Characters Discussed

(Great Characters in Literature)


Roxana, a woman left penniless by her husband at the age of twenty-two. To support herself and her children, she becomes her landlord’s mistress and bears him a child. After his death, she becomes the mistress of a prince, out of vanity rather than need. She bears the prince a child during the eight years of their alliance. She then takes other lovers, receiving riches from them, until she is fifty years old. She finally leaves her role as a courtesan to marry and become a respectable wife.

Mr. ———

Mr. ———, Roxana’s landlord and first lover. He helps Roxana when her husband leaves her, becoming a boarder in her house and then her lover, treating her generously during their five years together. He wants children badly and, when Roxana does not at first bear him a child, Roxana’s maid does so. Mr. ——— is robbed and murdered. He leaves his wealth to Roxana.

The Prince de ———

The Prince de ———, Roxana’s second lover. He protects her after her first lover’s untimely death in Paris. He remains her lover for eight years and rewards her with rich gifts. Upon his wife’s death, however, he repents his sinful life and leaves Roxana.

A merchant

A merchant, who takes care of Roxana’s wealth for her during the years after she parts from the Prince de ———. Roxana bears the merchant a son, after a brief affair. Later, he and Roxana are married, legitimize their son, and settle down to respectability in Holland.


Amy, Roxana’s faithful maid. She serves her mistress without pay while Roxana is poor. She even bears a child for Mr. ——— when it seems that Roxana cannot. Loyal to the end, she is finally dismissed by Roxana when she threatens to murder Roxana’s legitimate daughter to quiet her tongue about Roxana’s past.

Roxana List of Characters

She is the protagonist, a lively, intelligent daughter of refugee French parents who are forced to leave France because they are Protestants in a predominantly Roman Catholic county.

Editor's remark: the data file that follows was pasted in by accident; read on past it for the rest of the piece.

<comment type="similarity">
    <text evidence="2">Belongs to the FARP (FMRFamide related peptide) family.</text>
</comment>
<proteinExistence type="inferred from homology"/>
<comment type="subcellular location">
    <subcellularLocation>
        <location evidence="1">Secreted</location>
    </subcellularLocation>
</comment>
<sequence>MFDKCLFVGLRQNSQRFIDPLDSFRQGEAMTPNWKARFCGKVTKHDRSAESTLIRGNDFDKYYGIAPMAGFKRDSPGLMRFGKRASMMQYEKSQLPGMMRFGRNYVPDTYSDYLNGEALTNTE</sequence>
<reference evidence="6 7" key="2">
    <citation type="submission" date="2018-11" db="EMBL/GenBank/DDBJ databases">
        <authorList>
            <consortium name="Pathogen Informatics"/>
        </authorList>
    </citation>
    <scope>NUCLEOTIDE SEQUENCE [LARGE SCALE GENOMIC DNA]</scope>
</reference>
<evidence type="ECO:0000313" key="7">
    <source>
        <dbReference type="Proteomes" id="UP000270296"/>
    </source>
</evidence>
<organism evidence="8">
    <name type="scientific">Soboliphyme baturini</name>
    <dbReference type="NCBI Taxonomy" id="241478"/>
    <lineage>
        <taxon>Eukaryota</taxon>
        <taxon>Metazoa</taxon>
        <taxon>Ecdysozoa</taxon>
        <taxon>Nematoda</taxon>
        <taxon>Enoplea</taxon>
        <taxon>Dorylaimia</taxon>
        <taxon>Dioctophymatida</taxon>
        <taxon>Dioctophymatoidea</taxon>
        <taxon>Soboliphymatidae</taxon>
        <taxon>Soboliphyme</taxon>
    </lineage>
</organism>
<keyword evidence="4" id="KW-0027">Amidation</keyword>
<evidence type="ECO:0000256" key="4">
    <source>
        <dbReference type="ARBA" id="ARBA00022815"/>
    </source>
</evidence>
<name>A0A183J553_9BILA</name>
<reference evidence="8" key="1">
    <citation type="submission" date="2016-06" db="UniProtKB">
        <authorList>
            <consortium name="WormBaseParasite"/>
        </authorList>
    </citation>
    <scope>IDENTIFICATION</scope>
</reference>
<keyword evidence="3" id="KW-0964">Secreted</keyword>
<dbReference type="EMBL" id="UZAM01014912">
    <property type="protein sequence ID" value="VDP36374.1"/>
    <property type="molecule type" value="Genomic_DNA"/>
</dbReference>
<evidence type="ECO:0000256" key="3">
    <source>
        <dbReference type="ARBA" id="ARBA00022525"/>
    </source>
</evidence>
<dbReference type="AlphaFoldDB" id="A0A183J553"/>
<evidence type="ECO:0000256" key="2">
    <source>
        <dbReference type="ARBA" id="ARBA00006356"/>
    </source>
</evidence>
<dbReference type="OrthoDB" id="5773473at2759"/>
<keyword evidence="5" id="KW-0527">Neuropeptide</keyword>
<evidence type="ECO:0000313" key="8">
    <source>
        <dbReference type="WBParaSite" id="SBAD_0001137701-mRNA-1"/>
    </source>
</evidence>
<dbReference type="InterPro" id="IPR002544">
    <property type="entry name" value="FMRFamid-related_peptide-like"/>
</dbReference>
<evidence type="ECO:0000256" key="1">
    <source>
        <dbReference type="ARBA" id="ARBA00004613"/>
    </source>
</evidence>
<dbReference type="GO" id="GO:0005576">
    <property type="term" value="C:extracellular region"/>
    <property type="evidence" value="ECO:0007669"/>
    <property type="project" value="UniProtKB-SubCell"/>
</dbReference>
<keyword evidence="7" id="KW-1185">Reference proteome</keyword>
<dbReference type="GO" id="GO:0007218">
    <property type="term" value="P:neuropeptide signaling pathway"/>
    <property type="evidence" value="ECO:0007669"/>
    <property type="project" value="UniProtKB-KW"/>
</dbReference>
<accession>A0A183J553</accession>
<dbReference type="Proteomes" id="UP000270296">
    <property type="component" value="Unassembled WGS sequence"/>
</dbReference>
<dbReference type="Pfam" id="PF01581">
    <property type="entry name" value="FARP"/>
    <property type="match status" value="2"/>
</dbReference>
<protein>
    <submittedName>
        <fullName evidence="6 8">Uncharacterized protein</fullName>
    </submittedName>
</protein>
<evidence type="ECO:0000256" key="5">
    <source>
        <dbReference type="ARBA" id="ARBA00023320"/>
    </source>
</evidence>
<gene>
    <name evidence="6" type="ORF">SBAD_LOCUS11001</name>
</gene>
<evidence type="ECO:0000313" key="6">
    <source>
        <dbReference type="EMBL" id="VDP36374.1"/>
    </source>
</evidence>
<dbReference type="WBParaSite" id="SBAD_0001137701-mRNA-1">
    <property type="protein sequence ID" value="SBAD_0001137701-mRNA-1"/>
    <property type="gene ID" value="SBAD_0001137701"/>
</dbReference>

Roxana's Father
A jeweler by profession, he does very well in business when he moves to London. He brings up his daughter happy and well-to-do.

The Brewer
Roxana's father-in-law, he is decent man and a good businessman but leaves behind a ne'er-do-well son.

Roxana's Husband
He is a stupid, handsome, good-for-nothing fool. A brewer's son, he squanders the brewery and the money he inherits from his father and eventually runs away to France and joins the army. He dies foolishly in a misadventure.

Roxana's maid servant, she is a bright, intelligent young woman who is more than just a maid to Roxana. She is her adviser and confidant, and partner in most of Roxana's adventures throughout the story.

The Landlord
He is the landlord of the house Roxana rents with her husband. After she is abandoned by her husband, the landlord is at first cruel and mercenary with her, but soon falls in love with her and makes her his mistress. He is fair and faithful to Roxana until his death in France. He is a jeweler by profession

The French Lord